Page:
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‘Up On Cripple Creek’: The Story Behind The Band’s Song

“I wanted to write something that was stirring inside of me,” says The Band’s Robbie Robertson of his song ‘Up On Cripple Creek’.

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Photo © Elliott Landy/www.elliotlandy.com

On 2 November 1969, The Band gave their only performance on The Ed Sullivan Show. The famous host introduced them by saying, “Here are the new recording sensation for youngsters, The Band!” They opened the show by performing the Robbie Robertson-penned song ‘Up On Cripple Creek’, which was the fifth song on their eponymous second album, and which was released as a single by Capitol on 29 November that year.

“It’s hard to describe where lyrics come from”

‘Up On Cripple Creek’, which draws on The Band’s musical roots, is sung from the viewpoint of a truck driver who goes to Lake Charles in Louisiana to stay with a lover called Bessie. In an exclusive interview with uDiscover Music, Robertson looked back on the creation of one of his classic songs.

“I had some ideas for ‘Up On Cripple Creek’ when we were still based in Woodstock making Music From Big Pink,” recalls Robertson. “Then after Woodstock, I went to Montreal and my daughter Alexandra was born. We had been snowed in at Woodstock and in Montreal it was freezing, so we went to Hawaii, really as some kind of a way to get some warmth, and to begin preparing for making our second album. I think it was really pieces and ideas coming on during that travelling process that sparked the idea about a man who just drives these trucks across the whole country. I don’t remember where I sat down and finished the song, though.”

The lyrics are full of wordplay and alliteration – as well as the title, there are repeated references to “a drunkard’s dream” – and contain some wonderfully vivid imagery. The final recording featured drummer Levon Helm as the lead vocalist. In one verse he sings, “Now there’s one thing in the whole wide world/I sure would like to see/That’s when that little love of mine/Dips her doughnut in my tea.”

Robertson laughs as he recalls the phrase. “The doughnut line just sounded good to me at the time and I didn’t hear anybody writing in that kind of way. It’s sometimes hard to describe where lyrics come from.”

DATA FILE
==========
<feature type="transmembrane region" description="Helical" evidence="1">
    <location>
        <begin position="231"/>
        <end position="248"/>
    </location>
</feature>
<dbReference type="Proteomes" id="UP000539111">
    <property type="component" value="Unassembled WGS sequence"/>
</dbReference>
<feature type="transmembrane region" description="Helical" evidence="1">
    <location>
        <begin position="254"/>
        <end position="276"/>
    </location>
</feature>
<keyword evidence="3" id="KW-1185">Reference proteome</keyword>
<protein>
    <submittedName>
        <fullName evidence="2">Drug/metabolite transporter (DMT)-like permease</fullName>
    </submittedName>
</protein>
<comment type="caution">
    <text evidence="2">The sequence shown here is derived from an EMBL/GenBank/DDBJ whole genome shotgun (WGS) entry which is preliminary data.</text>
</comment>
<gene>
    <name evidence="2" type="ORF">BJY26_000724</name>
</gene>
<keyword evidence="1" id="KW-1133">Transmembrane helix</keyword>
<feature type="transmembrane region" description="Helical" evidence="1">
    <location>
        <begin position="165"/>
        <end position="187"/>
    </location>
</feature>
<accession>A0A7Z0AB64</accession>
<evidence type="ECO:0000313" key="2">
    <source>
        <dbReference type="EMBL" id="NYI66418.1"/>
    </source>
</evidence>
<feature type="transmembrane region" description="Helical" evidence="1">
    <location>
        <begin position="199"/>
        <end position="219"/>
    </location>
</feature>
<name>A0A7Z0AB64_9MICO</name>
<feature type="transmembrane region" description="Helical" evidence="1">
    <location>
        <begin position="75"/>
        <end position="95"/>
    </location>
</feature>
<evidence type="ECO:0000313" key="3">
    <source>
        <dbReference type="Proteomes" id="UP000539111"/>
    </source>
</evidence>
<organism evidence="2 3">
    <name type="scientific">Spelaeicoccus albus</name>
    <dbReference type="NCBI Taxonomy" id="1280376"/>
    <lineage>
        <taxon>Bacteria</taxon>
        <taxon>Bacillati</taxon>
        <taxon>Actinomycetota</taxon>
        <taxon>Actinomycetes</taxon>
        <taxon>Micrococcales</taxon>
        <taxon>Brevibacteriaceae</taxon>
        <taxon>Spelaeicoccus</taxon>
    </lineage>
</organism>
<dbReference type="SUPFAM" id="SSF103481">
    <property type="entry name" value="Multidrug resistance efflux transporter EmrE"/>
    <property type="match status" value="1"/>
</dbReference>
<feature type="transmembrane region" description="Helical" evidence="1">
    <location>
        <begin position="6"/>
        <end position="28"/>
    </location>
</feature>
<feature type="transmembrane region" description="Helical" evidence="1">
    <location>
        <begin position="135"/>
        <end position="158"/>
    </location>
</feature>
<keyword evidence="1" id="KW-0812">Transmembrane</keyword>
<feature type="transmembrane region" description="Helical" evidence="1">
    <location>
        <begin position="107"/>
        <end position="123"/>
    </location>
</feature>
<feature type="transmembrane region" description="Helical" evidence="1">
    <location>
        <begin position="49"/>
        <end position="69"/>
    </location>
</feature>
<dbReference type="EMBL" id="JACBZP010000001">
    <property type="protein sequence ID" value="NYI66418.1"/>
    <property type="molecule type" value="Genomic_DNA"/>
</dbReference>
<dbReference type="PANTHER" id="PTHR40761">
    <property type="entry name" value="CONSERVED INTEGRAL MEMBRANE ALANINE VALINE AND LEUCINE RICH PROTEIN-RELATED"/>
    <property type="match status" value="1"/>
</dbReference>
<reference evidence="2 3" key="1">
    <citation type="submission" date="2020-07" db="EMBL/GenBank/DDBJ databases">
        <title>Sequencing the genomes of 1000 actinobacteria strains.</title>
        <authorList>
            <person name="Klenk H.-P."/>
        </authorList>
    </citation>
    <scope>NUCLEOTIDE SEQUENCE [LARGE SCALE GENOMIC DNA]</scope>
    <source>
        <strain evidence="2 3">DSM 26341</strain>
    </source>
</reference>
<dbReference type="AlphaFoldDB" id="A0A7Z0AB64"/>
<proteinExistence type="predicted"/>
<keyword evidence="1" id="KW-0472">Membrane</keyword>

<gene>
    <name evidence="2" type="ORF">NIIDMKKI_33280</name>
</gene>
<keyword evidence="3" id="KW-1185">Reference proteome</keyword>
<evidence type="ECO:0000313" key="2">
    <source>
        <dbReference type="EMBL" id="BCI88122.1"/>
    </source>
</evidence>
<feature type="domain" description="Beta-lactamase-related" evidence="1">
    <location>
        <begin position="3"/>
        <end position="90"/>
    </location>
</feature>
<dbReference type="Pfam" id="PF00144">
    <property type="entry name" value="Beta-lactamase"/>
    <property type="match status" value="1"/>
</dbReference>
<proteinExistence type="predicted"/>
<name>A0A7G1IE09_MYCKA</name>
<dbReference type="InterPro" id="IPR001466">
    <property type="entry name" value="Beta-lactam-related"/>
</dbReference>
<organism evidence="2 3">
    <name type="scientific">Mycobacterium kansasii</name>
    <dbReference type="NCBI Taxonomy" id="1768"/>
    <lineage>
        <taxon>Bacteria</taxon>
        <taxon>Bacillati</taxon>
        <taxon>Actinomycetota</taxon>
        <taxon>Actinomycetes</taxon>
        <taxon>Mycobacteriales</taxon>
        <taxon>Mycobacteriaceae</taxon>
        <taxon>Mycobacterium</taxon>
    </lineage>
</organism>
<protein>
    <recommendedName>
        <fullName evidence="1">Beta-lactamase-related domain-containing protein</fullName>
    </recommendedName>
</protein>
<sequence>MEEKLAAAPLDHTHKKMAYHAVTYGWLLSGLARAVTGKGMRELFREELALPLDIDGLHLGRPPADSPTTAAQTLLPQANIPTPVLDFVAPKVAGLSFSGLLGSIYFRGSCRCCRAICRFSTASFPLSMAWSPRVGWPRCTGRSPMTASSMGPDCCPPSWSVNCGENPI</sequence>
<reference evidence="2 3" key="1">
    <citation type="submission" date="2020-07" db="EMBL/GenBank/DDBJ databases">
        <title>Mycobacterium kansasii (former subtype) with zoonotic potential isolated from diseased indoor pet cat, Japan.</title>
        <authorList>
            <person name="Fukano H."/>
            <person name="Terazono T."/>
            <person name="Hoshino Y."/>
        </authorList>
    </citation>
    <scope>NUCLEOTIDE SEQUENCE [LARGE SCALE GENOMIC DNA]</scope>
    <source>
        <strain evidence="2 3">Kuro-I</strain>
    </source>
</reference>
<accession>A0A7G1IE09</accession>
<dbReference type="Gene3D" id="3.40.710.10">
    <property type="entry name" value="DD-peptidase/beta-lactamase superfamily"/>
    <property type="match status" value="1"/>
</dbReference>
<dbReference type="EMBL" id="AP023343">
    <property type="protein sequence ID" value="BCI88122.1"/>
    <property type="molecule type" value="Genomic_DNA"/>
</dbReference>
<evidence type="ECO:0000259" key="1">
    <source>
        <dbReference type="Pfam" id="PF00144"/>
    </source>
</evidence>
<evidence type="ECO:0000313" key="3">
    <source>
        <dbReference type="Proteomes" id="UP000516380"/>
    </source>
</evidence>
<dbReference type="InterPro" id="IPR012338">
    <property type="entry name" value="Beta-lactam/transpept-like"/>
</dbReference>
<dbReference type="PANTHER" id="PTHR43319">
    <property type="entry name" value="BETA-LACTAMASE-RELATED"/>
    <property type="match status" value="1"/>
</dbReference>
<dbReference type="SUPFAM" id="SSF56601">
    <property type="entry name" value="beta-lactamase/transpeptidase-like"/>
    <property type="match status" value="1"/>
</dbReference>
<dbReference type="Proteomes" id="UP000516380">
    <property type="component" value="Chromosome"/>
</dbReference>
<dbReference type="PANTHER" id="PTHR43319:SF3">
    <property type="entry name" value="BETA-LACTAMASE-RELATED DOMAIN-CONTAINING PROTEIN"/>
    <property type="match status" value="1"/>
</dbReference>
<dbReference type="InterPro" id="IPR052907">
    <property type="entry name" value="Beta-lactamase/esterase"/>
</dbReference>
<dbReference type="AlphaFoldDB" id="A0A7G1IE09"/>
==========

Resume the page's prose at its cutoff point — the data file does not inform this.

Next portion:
Another memorable line is about Spike Jones, a bandleader and musician whose zany songs made him a cult hero in the 40s and 50s. He even sang a satirical song about Adolf Hitler that included blowing raspberries at the Nazi leader. Robertson penned the following lines in ‘Up On Cripple Creek’ in tribute to this musical innovator:

Now me and my mate were back at the shack
We had Spike Jones on the box
She said, “I can’t take the way he sings
“But I love to hear him talk”
Now that just gave my heart a fall
To the bottom of my feet
And I swore and I took another pull
My Bessie can’t be beat

Robertson is still enthusiastic about his affection for the music of Spike Jones And The City Slickers. “Yeah, I was a Spike Jones admirer,” says The Band’s songwriter. “I thought the way that he treated music was a healthy thing. He could take a song and do his own impression of it that was so odd and outside the box – and in many cases hilarious. I liked him a lot.”

“I wanted to write something that stirred inside of me”

‘Up On Cripple Creek’ is also notable for breaking ground in featuring a Hohner clavinet played with a wah-wah pedal. The riff, which was performed by Garth Hudson, is heard after each chorus of the song – and set a trend that was followed in lots of funk music in the 70s. The song also appears in The Band’s concert film The Last Waltz and they performed it regularly on tour with Bob Dylan. It has also been covered by Oak Ridge Boys and Eric Church.

The Band’s original version, produced by John Simon, reached No.25 on the Billboard Hot 100. In January 1970, in the wake of the success of their new album, The Band appeared on the cover of Time magazine.

Robertson has admitted that the song is not dealing with particularly sophisticated people. Did he want fans to like the protagonist of ‘Up On Cripple Creek’? “I didn’t care,” laughs Robertson. “I just wanted to write something that was stirring inside of me. I didn’t know anything about this man’s journey, except that I had to pursue it in a song.”

In November 2019, Capitol/UMe celebrated The Band’s pioneering self-titled album with a suite of newly remixed and expanded 50th-anniversary edition packages. Among the treats are alternative versions of ‘Up On Cripple Creek’, including an instrumental mix.

The 50th anniversary editions of The Band are out now and can be ordered here.

3 Comments

3 Comments

  1. C.H.

    November 29, 2019 at 7:17 pm

    As great as the band were, Levon Helm’s vocals made the song a classic. (IMO).

    • Chet56

      November 30, 2019 at 2:59 pm

      Based on Levon’s comments over the years, I wouldn’t be a bit surprised if the reason “it’s sometimes hard to describe where lyrics come from” is because they originated with Levon.

      • RL Pinsuc

        November 30, 2019 at 3:50 pm

        Really? Because Leoni and wrote so many great songs since the band broke up?

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